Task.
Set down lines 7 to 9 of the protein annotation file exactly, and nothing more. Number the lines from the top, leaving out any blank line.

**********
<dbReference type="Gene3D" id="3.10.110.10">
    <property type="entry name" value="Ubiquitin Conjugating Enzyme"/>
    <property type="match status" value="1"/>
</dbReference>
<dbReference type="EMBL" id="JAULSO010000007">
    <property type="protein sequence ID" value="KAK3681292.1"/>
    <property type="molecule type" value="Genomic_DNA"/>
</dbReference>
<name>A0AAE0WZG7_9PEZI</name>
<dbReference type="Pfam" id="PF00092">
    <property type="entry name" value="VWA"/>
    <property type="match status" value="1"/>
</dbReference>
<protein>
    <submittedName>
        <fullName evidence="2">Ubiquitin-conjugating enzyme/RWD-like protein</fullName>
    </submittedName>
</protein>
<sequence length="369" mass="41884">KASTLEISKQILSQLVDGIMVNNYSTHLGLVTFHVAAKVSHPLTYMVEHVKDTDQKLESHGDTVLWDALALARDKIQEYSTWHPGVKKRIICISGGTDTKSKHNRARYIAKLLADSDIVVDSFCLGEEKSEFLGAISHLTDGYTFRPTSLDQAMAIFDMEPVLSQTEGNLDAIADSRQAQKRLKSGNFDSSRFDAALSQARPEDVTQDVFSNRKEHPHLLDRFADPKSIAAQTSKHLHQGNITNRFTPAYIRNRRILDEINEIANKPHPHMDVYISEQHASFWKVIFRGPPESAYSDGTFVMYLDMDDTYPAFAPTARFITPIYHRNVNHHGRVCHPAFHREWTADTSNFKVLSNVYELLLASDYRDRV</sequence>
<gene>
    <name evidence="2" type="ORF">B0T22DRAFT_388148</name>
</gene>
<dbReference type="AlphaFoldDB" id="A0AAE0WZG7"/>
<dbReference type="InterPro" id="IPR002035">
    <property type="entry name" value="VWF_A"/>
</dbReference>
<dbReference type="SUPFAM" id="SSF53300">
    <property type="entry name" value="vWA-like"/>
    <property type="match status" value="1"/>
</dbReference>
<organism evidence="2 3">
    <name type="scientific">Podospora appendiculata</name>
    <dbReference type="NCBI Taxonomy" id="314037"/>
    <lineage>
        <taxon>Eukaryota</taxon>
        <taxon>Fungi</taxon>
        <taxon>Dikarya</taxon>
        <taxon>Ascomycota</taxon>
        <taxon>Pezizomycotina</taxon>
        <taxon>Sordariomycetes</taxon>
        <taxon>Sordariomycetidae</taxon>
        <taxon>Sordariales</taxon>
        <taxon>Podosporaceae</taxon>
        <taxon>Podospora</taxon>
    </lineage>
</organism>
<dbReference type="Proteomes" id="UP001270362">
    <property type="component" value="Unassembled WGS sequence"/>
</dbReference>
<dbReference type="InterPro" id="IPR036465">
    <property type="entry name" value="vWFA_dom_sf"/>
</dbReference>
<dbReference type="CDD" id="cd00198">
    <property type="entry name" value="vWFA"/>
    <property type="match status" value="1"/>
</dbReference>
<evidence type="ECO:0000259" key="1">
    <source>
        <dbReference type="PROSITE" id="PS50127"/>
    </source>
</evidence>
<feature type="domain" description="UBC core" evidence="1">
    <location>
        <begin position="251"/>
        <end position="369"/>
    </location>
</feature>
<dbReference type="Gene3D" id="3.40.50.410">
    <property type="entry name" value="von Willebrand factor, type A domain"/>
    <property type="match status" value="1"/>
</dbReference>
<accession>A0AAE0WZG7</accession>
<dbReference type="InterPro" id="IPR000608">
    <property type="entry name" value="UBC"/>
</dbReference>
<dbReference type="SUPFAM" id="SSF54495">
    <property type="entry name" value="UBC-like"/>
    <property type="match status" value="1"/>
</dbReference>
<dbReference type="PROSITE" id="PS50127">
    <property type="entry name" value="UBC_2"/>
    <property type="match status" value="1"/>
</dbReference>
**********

    <property type="molecule type" value="Genomic_DNA"/>
</dbReference>
<name>A0AAE0WZG7_9PEZI</name>